It’s 00.13. 2ndof July. It’s the only good news story of the week. I’m here waiting to read about Wales. This is the biggest sports story in the last thirty years as Wales power into the semi-final… no last minute drama, they win 3.1 against a team ranked at 2 in the world. Rankings and predictions. I sing in the pub (the castle in Llansteffan) someone kisses the screen but I’m not that much of a fanatic, (there’s still two games to go). And we win, we win, we win, win.
At twenty minutes past twelve only the Daily Mirror have put it on line, followed by Reuters. It is ten to 1 by the time the Telegraph chip in. The rest are sleeping, drinking, writing, didn’t expect Wales to win but we are where we are. It’s now 00.24 hope the rest are catching up. Nick don’t cash in, buy a ticket,
In an article in this past Saturday’s Western Mail, Siberia-based Parthian author Michael Oliver-Semenov reflects upon the bizarre turns his life took before the publication of his book of poetry, The Elephant's Foot. Five years ago it would have surprised the people around him, and most of all himself, to learn that he would end up in Russia as a writer, a husband and a father, as well as a part-time English teacher at a local kindergarten—but he is absolutely “chuffed” to have arrived at this point. Not a keen student of poetry in school—“Poetry made no sense and all poets were either dead or boring”—poetry seemed to him the domain of old people; “soppy sonnet stuff we were force-fed”. A less –than-glittering high school record shows that geography and English back then were already his saving grace. The books divides its focus between Britain and Russia and has a remarkable autobiographical streak that describes life as a student, a worker, and a father. There is a central theme of personal and universal survival, of overcoming various difficulties or traumas both physical and psychological. “I didn’t want to write poems no one would understand or no one I grew up with would be able to relate to,” says Oliver-Semenov.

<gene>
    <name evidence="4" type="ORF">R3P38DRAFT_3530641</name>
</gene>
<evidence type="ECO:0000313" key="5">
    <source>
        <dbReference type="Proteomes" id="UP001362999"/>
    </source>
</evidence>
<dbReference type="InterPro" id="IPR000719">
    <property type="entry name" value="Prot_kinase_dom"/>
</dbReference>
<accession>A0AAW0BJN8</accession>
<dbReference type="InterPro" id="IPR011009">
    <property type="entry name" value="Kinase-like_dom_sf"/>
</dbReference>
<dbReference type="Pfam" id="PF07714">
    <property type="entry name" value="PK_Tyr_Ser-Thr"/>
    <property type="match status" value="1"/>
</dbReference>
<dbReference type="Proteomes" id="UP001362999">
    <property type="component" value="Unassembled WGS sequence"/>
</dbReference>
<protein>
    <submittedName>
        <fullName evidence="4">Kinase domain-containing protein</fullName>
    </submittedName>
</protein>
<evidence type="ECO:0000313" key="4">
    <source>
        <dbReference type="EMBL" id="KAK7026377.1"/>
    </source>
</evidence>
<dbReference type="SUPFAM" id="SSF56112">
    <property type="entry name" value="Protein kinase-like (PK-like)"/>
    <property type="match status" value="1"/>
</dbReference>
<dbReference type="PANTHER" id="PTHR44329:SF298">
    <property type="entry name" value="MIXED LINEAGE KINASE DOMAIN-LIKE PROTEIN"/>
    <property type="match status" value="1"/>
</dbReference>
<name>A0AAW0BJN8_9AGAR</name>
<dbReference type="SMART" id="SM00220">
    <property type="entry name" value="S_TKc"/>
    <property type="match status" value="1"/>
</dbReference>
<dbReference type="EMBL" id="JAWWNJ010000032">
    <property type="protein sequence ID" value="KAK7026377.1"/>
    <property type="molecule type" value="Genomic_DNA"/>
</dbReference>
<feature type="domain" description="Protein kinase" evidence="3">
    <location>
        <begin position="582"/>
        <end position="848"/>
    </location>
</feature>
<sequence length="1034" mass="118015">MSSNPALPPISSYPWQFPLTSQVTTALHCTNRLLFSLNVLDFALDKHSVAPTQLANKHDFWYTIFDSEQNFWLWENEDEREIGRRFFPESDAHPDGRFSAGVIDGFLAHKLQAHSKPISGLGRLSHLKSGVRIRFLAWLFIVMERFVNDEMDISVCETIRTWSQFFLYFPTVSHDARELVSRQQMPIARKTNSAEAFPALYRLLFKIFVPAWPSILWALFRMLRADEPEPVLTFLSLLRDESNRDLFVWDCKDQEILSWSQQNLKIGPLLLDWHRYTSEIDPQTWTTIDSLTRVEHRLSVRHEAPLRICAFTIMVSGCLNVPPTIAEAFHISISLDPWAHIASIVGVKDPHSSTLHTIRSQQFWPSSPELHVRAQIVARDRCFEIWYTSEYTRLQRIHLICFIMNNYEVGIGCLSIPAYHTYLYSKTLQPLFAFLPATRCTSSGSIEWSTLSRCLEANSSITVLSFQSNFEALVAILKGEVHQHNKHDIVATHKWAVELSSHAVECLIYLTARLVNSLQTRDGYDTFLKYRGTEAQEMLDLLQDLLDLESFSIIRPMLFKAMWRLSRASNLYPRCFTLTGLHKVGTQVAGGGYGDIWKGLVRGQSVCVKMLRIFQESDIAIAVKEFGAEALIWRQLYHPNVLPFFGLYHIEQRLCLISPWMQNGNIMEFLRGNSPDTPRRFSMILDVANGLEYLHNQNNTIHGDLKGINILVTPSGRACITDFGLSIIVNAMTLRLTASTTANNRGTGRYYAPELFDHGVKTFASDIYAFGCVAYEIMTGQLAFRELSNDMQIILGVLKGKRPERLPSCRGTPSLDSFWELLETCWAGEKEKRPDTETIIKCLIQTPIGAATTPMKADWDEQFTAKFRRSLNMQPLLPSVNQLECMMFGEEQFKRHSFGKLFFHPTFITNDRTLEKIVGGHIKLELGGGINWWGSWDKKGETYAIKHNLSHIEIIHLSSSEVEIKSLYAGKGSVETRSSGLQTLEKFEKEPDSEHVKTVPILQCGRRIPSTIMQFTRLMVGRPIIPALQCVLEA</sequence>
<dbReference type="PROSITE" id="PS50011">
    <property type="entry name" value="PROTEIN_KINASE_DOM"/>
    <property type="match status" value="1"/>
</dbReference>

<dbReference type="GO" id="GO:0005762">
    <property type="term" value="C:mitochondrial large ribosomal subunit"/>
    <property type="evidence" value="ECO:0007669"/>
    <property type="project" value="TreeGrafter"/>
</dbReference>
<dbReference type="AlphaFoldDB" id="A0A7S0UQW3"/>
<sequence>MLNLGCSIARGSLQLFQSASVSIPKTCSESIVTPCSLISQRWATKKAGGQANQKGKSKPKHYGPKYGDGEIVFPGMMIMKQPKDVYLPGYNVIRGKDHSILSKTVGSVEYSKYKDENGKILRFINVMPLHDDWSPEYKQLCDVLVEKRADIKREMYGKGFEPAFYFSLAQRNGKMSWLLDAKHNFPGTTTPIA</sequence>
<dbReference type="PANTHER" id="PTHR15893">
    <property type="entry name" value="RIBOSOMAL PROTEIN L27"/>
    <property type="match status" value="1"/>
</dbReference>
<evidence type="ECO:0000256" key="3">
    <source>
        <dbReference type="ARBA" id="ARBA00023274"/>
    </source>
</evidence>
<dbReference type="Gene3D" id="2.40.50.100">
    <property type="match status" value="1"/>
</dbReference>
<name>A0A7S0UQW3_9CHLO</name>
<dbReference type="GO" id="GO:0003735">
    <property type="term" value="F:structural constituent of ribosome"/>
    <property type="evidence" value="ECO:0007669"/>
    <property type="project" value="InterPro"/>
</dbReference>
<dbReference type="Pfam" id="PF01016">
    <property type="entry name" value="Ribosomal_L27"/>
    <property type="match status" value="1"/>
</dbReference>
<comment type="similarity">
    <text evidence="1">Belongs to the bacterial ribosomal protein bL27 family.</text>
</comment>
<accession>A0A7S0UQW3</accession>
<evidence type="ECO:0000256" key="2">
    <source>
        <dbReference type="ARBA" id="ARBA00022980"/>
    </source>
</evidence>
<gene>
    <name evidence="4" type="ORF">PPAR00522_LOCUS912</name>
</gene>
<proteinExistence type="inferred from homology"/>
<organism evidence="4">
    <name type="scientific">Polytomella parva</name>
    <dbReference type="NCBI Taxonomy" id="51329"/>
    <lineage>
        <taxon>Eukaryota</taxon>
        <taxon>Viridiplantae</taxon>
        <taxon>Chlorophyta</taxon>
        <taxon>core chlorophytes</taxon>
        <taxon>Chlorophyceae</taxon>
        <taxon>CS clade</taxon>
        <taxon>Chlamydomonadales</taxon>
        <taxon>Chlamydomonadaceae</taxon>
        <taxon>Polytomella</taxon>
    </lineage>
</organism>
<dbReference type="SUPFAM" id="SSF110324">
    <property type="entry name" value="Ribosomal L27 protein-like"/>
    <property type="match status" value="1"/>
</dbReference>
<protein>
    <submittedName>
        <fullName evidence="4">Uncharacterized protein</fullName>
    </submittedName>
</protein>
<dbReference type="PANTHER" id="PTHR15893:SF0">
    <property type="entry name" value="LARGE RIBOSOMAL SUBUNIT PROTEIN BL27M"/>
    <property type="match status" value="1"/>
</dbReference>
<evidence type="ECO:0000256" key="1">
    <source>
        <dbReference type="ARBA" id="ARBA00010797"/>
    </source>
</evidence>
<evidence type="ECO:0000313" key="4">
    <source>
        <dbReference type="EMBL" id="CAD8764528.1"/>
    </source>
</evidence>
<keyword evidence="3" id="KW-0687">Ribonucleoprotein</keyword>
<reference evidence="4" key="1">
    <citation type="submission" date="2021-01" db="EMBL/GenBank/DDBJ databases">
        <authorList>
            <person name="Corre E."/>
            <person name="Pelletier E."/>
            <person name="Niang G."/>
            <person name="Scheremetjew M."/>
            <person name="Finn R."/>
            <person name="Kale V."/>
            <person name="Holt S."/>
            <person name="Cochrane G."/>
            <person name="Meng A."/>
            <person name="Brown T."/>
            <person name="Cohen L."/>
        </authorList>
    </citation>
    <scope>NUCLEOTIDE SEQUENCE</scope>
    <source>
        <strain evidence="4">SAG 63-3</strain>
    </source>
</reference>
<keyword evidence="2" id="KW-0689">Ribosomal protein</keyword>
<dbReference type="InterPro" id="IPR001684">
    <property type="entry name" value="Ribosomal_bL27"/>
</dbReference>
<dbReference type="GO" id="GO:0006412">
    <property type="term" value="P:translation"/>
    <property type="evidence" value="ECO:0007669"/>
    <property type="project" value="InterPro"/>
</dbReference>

Nick Fisk, author of The Blues are Back in Town, was our man in France this week following Wales who were better at staying in Europe than the rest of us.
An alarm clock and my father aided me in negotiating the first potential hazard of the adventure, the early start of 5am and a departure from Cardiff airport. After a brief meet at Toulouse airport with the legend Andy Legg who took my offer of a Blues Are Back in Town in return for a quick selfie, Fisk then had to negotiate a more problematic obstacle: poor planning.
I had hoped I would easily meet up with Bastien who, via airbnb, was putting me up for the night, but of course no. Despite assurance from my phone operators, I had no signal on my mobile and had foolishly not stored details in paper form as to where I would be staying.